Here's a DIY on changing spark plugs on your 2009 Porsche Cayenne V6. I did not write this DIY, I just found it.
Hopefully this forum will find it useful.
If not, you should. Not only will it save you some $$$, you get a great sense of accomplishment from a job well done. Even if you’re not handy with a wrench or don’t have a ton of tools there are some simple, routine maintenance items you can do in your Porsche without going to school to be a Porsche tech. What type of DIY maintenance projects have you tackled on your Porsche?
One such project we decided to tackle is changing the plugs in our Porsche Cayenne. While changing the plugs in our 993 can be a bit of a challenge (think dropping the motor), doing so in a 2009 Cayenne V6 is a breeze. This was our first plug change on the Cayenne and it took less than 60 minutes. On a scale of 1 to 10, with 10 being the hardest, I would put this at a 2. The only reason it’s that high, is that it can be a chore to remove the coils, but this only takes patience and a bit of leverage. Here’s a brief tutorial for any of you that might want to do so yourself.
Parts and Tools Needed
- 1 Socket wrench and at least a 9″ extension (we connected up a 3″ and a 6″ to reach the deep plugs)
- 1 5/8″ spark plug socket (make sure it has the little rubber grabber installed)
- 1 Porsche mystery tool found in your Cayenne tool kit
- 1 longish flat head screwdriver or some other implement to remove coils (more on this later)
- 1 Flashlight or shop light (optional)
No two plugs per cylinder here. Just purchase six pre-gapped plugs from your favorite Porsche parts house and you’re good to go. We purchased our set six of genuine Porsche plugs for $72.00 from Suncoast.
The Process for Changing Spark Plugs in your Porsche Cayenne
Depending on your garage, experience, equipment, etc. you may want to amend these instructions slightly to fit your specific needs. Bottom line, it’s a fairly easy project and you simply need to be sure not to damage the plug wire clips as they are a bit fragile. Unfortunately, we learned this the hard way. The good news is a local dealer had a replacement piece in stock and it was only $18 bucks. We’ll give more detail on this at the end of the post.
Open the hood.
Remove the front plastic engine cowling. This is the small plastic strip that runs horizontally across the motor and encompasses the oil cover cap. It simply un-clips with some light tugs on each side. You’ll need to remove your oil filler cap to get it completely off.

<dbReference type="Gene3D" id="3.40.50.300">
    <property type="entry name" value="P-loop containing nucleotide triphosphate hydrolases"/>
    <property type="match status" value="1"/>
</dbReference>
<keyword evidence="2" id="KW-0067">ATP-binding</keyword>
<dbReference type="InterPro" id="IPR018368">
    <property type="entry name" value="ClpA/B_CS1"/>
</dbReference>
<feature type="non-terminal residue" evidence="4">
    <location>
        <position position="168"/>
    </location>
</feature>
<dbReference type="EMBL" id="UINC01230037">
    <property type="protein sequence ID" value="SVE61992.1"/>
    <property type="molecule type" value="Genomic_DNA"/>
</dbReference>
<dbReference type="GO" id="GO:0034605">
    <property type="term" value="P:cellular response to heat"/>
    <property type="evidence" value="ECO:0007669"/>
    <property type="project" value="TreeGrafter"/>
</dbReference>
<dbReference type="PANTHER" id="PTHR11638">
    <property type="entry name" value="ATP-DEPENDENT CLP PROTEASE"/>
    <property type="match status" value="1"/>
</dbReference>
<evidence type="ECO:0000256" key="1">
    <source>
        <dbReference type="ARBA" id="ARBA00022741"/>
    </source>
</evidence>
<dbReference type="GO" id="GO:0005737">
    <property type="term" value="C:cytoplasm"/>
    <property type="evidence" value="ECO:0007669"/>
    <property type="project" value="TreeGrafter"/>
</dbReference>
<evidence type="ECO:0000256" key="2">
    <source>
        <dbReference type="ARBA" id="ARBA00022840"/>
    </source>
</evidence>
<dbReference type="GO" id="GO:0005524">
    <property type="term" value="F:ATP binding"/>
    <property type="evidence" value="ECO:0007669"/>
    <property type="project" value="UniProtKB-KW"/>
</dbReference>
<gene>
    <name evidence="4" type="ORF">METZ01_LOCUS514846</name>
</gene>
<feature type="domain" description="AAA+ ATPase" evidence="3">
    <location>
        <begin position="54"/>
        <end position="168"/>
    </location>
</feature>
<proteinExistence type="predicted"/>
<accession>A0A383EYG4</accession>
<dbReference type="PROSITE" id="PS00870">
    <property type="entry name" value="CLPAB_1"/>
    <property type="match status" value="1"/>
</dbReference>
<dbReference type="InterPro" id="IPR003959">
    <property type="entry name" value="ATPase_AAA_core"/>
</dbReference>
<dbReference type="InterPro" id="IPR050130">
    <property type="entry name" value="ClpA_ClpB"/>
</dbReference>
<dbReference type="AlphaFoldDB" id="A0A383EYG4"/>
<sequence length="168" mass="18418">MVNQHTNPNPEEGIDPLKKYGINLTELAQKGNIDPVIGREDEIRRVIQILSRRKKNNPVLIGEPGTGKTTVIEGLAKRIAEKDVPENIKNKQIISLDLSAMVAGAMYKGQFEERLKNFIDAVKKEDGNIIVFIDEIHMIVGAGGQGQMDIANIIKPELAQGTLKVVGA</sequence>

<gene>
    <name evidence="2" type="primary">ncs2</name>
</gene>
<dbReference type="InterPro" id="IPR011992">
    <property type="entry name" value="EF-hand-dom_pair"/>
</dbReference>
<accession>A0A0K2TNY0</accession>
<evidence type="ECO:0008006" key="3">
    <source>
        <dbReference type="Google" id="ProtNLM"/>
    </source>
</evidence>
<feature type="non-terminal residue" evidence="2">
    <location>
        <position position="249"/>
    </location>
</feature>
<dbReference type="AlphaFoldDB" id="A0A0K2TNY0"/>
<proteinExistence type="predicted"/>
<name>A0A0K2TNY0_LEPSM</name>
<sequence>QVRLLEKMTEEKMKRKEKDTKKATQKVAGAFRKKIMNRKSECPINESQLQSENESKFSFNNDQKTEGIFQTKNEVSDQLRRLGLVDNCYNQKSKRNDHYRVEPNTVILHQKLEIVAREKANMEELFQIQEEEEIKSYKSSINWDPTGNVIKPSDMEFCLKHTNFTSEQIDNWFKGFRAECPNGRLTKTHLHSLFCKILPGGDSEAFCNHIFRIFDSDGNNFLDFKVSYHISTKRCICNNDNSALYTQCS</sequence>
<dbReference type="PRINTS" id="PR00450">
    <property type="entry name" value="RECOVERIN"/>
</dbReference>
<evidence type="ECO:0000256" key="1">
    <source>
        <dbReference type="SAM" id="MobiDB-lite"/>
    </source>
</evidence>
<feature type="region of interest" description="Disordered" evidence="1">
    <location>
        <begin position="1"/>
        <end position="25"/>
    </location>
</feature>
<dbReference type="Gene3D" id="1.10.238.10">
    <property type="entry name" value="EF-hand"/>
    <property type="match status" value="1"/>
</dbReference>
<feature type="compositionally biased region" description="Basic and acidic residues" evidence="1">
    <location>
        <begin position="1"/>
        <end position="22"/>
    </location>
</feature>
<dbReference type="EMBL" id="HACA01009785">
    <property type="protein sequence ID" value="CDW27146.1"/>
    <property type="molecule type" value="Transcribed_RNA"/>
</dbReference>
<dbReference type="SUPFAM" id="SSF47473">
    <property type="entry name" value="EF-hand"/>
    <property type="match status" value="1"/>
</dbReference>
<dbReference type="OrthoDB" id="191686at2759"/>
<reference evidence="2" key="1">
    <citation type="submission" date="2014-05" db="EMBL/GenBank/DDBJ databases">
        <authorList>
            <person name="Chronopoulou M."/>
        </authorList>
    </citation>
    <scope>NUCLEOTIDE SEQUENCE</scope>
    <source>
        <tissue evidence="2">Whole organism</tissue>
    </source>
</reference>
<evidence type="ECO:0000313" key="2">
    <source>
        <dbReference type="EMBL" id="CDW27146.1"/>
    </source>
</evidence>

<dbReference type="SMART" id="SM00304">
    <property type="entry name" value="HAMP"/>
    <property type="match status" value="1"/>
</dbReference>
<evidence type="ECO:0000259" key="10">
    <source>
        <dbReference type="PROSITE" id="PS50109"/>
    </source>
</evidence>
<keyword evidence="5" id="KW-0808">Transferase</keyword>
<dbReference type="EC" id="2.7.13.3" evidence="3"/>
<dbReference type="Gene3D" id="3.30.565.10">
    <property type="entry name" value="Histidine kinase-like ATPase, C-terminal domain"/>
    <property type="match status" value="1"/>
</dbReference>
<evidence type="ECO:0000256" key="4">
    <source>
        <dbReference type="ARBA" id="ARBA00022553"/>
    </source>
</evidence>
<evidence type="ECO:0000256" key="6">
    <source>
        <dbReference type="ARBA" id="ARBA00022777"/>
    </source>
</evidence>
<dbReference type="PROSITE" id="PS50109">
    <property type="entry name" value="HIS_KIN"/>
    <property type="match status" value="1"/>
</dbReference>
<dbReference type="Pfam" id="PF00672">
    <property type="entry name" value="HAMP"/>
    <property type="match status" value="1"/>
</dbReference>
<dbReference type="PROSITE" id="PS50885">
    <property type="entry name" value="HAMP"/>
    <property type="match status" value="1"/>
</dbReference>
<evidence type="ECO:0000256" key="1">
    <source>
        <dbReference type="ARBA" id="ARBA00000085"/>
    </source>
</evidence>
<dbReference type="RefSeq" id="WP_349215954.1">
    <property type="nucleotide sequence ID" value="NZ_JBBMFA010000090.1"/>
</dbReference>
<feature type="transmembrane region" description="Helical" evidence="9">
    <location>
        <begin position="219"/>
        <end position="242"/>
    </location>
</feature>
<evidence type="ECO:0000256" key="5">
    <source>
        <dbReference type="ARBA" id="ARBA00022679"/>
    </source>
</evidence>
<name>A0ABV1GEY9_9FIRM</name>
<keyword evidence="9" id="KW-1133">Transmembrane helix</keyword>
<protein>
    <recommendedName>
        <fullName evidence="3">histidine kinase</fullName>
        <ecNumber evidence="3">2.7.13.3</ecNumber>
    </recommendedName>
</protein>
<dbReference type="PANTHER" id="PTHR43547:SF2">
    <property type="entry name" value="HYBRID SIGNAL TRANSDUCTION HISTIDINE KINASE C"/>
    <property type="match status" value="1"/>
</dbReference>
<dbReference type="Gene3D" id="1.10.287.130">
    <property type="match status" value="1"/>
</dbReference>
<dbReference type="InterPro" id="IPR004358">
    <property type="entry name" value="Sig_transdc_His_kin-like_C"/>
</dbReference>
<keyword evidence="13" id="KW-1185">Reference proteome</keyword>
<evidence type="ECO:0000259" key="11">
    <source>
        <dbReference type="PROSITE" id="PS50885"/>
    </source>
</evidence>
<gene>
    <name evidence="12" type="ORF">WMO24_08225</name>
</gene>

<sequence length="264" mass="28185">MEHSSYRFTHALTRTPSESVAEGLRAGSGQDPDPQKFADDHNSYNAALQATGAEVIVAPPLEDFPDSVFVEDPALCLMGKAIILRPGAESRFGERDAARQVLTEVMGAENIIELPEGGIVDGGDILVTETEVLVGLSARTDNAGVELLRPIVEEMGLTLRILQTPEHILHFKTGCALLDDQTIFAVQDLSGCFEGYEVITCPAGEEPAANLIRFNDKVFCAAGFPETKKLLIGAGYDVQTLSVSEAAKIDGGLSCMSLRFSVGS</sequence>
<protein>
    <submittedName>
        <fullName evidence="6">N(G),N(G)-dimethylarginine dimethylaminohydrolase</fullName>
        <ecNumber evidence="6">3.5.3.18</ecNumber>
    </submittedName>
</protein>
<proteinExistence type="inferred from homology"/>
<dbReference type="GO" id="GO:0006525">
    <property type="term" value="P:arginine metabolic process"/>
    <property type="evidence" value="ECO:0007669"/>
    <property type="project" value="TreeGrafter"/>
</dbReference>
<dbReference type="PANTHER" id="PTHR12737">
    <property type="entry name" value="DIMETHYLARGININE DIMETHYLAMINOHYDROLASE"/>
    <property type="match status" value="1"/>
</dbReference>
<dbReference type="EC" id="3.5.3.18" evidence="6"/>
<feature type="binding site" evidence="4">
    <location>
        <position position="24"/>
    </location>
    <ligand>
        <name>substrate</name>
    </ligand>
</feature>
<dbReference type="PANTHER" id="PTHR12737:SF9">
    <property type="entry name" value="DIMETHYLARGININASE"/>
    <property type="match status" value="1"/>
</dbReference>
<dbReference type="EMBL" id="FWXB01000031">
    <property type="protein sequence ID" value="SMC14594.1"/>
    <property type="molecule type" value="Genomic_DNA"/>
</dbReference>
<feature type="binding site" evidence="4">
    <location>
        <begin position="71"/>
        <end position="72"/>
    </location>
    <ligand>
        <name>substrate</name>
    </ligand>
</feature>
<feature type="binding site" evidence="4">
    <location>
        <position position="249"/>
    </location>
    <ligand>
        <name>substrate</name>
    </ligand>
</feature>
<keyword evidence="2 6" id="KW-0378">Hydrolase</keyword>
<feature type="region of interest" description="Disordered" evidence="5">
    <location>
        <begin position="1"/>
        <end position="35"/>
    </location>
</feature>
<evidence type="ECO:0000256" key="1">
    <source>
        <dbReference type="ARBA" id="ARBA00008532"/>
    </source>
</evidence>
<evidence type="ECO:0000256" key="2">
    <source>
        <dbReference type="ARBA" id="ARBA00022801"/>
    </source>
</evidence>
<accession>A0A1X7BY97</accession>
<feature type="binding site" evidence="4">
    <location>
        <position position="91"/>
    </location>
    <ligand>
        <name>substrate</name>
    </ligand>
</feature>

Once removed, you can see each of the plugs are placed squarely in the center of the manifold with the plug wire clipped to the top of the coil (remember the coils sit over the spark plugs in this engine design) via a black plastic snap on clip.
To remove the plug wire you’ll need the mystery tool we referenced in our tool list above. If for some reason you can’t find yours, you could easily fashion something out of a small piece of thick gauged wire or even a wire hanger (these can come in handy for other uses too).
Simply maneuver the tool so it’s under the clip (as in the picture above) and give a slight tug upward. This will disconnect the plug wire cap from the top of the coil and expose the coil. If you find any debris, like the leaf we found, be sure to remove it before taking out the coil and plug. You don’t want leaf litter or any other type of debris falling into the cylinder once that plug is out.
Now, remove the coil from the top of the plug. The hardest part about doing this is breaking the suction the coil has on the plug. Twists and turns help as do some good leverage with either your own strength or that of a screwdriver.
Once you have the coil out, you’ll need to place it out of the way and remove the spark plug using your ratchet and socket. Remember, you’re going to need that long extension as you get further back along the engine where the plugs are buried a bit deeper. We were going quickly, so we would just lie the coil along the manifold for easy access. If you’re worried about knocking it around, you might want to lay it on your work bench or on a cart. We don’t recommend putting them on the ground as you don’t want to get them dirty and you wouldn’t want to take a misstep and crush one underfoot. While they aren’t terribly expensive, it could still make for a much longer day.
Once the plug is removed, clean out around the plug hole to remove any small debris and then simply insert your new spark plug into your socket and screw it back in. Remember not to over-tighten. Now replace the coil (again make sure it is clean of any debris) and push down until it “pops” back on. Re-clip your spark plug wire to the connector and repeat the whole process five more times.
Even though we knew the plug wire clips were fragile, one of ours still broke during the removal process. Fortunately, the clip that attaches from the plug wire to the coil is actually two separate part numbers (see the picture above).
If you look closely at the picture above (click on it for a bigger version), you can see where ours broke if you look just to the left of the VW logo. That’s right, it’s a VW part too. In fact, our local Porsche dealer didn’t have one in stock, but thankfully Gary, the parts guy at Darling VW in Bangor Maine, did! It was a matter of seconds to re-attach it and we were good to go.